Arimidex first-line treatment for breast cancer in postmenopausal women Arimidex is a front-line treatment for postmenopausal breast cancer in women, slowing its growth in advanced stages and treating the spread of the disease to other parts of the body. Arimidex is also able to increase testosterone levels in men, by reducing excess estrogen in the body. Arimidex breast cancer treatment combats the kind of breast cancer that thrives on estrogen. It is an adjuvant therapy, in other words it is used in addition to primary treatment to reduce the risk of postmenopausal breast cancer returning. 70,000+ Have Played ‘Eyewire’ Game That Trains Computers To Map the Brain Your connectome, the map of all 86 billion connected neurons in your brain, is hopelessly complex. In fact, one human connectome has a staggering 10,000 times that number of neural pathways. Every thought you have and every memory you hold exists in your connectome, and major efforts are under way to map it. The good news is that you don’t need a fancy neuroscience degree to help out. In fact, the fancy degreed neuroscientists are hoping that you might pitch in. Created by scientists at MIT, Eyewire is a browser game that lets players take on the challenge of mapping neural pathways in brains — no scientific background required.
Is the Internet Warping Our Brains? - Technology Is this a bad thing? Not necessarily, says Sparrow. For instance, for years people in the educational community have known that rote learning—that is, forcing children to memorize facts and dates—is a poor way to educate. If that's the case, allowing computers to do some of the memorizing for us might be a way to focus more on the more philosophical aspects of learning. "Perhaps those who teach in any context, be they college professors, doctors or business leaders, will become increasingly focused on imparting greater understanding of ideas and ways of thinking, and less focused on memorization," Sparrow told Time.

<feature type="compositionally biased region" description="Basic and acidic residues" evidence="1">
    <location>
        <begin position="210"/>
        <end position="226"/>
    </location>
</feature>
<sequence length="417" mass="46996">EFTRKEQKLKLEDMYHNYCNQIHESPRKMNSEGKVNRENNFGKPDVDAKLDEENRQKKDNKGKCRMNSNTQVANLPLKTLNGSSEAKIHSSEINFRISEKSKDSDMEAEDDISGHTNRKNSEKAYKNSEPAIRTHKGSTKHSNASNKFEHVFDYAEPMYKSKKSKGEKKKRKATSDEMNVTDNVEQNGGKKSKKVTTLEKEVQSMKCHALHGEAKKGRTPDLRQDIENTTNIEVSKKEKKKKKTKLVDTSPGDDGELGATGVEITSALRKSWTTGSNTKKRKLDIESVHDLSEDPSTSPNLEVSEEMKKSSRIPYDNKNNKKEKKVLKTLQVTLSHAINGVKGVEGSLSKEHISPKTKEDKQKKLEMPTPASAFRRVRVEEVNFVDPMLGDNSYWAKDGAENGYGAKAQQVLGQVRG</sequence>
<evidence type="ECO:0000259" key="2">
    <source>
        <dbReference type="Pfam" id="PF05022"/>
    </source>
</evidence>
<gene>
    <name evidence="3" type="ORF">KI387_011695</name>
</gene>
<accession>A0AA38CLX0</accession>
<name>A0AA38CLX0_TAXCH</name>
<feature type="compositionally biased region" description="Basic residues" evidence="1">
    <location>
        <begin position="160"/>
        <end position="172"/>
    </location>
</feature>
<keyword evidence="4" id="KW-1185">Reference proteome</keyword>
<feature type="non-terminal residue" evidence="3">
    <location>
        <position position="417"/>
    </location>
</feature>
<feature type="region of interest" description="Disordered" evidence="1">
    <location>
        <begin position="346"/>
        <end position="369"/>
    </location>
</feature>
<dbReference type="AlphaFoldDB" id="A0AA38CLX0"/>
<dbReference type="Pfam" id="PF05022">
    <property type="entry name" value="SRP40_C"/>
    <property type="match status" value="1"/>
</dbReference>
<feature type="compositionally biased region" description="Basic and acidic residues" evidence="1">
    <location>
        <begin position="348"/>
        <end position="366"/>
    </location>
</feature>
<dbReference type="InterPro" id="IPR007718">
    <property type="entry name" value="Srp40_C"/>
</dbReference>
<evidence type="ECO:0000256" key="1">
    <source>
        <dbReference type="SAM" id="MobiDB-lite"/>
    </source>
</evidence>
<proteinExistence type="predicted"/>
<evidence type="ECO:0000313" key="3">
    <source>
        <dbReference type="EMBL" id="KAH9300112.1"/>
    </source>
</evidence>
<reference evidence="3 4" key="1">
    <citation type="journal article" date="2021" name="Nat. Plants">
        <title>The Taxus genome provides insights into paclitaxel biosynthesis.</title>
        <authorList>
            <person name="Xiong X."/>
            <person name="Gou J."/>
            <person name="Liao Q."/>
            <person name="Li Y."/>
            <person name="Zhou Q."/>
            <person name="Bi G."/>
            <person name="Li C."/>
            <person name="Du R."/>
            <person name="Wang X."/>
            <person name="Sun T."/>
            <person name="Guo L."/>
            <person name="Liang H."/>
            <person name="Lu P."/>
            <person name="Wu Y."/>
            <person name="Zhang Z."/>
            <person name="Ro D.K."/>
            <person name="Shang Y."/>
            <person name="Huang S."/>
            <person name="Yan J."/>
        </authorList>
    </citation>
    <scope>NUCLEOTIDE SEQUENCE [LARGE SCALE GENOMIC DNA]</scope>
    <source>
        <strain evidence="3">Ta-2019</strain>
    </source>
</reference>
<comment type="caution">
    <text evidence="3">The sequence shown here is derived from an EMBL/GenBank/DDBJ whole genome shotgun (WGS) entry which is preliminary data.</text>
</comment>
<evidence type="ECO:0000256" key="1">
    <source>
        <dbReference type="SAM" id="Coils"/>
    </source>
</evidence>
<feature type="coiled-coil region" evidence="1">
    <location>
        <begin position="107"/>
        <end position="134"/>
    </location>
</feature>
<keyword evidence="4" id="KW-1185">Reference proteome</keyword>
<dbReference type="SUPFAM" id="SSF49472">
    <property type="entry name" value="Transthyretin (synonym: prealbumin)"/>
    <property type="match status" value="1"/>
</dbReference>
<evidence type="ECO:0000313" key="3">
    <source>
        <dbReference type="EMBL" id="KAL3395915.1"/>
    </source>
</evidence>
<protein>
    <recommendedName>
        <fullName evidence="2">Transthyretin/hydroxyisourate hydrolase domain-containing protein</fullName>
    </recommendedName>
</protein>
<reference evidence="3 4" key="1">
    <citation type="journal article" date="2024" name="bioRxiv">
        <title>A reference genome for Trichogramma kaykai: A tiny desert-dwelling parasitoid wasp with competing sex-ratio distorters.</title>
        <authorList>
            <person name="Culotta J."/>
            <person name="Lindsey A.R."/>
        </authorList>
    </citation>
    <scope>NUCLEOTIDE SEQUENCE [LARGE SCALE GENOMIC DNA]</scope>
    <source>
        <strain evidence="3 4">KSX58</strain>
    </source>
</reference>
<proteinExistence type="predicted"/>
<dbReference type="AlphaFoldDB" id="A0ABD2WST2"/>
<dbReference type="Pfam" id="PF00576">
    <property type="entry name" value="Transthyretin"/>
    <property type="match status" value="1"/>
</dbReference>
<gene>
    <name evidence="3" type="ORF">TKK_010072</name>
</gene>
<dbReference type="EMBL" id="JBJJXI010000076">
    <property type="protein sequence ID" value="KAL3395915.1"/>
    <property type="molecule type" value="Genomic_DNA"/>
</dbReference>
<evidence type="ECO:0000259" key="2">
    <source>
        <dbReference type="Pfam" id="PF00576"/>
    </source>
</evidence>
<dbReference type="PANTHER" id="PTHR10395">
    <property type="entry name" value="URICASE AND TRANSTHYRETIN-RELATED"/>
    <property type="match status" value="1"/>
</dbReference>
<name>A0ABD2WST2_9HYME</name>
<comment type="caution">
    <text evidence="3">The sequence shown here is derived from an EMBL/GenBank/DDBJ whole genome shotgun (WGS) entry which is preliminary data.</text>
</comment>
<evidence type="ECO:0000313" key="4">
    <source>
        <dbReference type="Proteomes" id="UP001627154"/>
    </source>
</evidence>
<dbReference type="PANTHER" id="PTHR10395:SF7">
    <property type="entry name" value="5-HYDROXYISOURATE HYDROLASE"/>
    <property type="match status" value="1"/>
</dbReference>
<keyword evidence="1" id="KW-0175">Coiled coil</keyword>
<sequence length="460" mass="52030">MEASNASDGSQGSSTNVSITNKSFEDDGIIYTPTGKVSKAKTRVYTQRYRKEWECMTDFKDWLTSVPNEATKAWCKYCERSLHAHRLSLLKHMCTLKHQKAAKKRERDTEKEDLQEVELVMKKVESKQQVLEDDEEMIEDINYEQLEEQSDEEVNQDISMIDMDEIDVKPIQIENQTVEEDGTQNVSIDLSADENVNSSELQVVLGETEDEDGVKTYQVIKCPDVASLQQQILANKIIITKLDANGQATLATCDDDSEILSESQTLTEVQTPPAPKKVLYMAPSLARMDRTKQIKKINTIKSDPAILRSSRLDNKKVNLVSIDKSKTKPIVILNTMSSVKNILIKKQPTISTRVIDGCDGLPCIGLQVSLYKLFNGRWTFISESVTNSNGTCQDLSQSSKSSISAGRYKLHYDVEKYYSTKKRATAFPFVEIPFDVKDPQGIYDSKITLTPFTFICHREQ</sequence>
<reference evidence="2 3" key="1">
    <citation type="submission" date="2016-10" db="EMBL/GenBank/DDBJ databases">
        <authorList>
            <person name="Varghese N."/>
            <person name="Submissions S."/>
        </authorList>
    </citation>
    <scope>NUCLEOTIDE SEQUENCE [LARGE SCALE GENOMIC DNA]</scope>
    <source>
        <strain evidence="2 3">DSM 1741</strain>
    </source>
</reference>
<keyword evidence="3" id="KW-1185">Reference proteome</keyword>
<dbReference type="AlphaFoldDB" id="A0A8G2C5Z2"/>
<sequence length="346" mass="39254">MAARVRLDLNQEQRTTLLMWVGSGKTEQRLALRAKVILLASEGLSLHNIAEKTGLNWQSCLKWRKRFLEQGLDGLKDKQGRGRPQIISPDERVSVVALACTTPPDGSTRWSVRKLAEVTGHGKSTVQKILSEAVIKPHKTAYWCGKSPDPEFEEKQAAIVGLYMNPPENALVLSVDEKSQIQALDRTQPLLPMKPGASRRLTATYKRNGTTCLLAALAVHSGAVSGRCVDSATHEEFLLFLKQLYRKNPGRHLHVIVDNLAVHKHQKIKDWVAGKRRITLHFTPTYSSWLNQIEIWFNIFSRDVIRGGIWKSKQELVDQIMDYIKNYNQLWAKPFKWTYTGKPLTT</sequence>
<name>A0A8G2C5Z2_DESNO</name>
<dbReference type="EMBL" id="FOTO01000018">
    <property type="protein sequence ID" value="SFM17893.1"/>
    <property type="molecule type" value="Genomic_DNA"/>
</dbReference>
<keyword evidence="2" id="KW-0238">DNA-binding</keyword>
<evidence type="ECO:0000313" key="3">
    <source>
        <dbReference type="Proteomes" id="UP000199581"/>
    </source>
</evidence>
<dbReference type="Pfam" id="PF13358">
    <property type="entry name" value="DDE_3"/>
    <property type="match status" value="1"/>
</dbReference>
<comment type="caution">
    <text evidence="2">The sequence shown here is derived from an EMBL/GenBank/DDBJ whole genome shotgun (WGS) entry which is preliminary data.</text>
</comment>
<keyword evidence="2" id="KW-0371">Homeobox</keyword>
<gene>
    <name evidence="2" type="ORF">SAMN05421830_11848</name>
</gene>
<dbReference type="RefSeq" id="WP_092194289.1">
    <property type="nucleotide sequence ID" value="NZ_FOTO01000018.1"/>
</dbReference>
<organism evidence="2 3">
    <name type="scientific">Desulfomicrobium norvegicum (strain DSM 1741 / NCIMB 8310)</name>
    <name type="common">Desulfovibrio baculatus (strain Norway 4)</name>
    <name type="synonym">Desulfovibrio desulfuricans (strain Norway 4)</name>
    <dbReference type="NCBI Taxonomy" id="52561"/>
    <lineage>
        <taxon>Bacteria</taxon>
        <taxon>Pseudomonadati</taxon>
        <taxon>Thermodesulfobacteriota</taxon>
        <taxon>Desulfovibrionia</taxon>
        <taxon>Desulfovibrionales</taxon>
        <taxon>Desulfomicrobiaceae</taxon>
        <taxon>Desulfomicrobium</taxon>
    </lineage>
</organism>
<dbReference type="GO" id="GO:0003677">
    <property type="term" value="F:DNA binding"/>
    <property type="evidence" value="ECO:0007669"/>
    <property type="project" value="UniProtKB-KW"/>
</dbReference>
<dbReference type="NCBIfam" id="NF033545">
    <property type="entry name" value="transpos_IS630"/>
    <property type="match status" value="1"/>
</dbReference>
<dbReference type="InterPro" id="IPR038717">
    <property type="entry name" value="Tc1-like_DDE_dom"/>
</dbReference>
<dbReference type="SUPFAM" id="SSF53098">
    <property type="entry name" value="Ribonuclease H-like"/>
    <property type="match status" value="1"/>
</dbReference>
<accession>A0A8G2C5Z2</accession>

Enduring Voices Project, Endangered Languages, Map, Facts, Photos, Videos Explore Talking Dictionaries The Enduring Voices team is pleased to present these Talking Dictionaries, giving listeners around the world a chance to hear some of the most little-known sounds of human speech. Several communities are now offering the online record of their language to be shared by any interested person around the world. While you probably won't walk away from these Talking Dictionaries knowing how to speak a new language, you will encounter fascinating and beautiful sounds--forms of human speech you've never heard before--and through them, get a further glimpse into the rich diversity of culture and experience that humans have created in every part of the globe. Explore the Talking Dictionaries for yourself. Losing Our World's Languages
Artifex Almanach: Maximo Laura Maximo Laura “My work is nourished by symbols, stories, traditions, rituals, experiences, and by permanently returning to admire the iconography of ancestral world cultures, especially Peruvian culture – which are extraordinary and fascinating.” Maximo Laura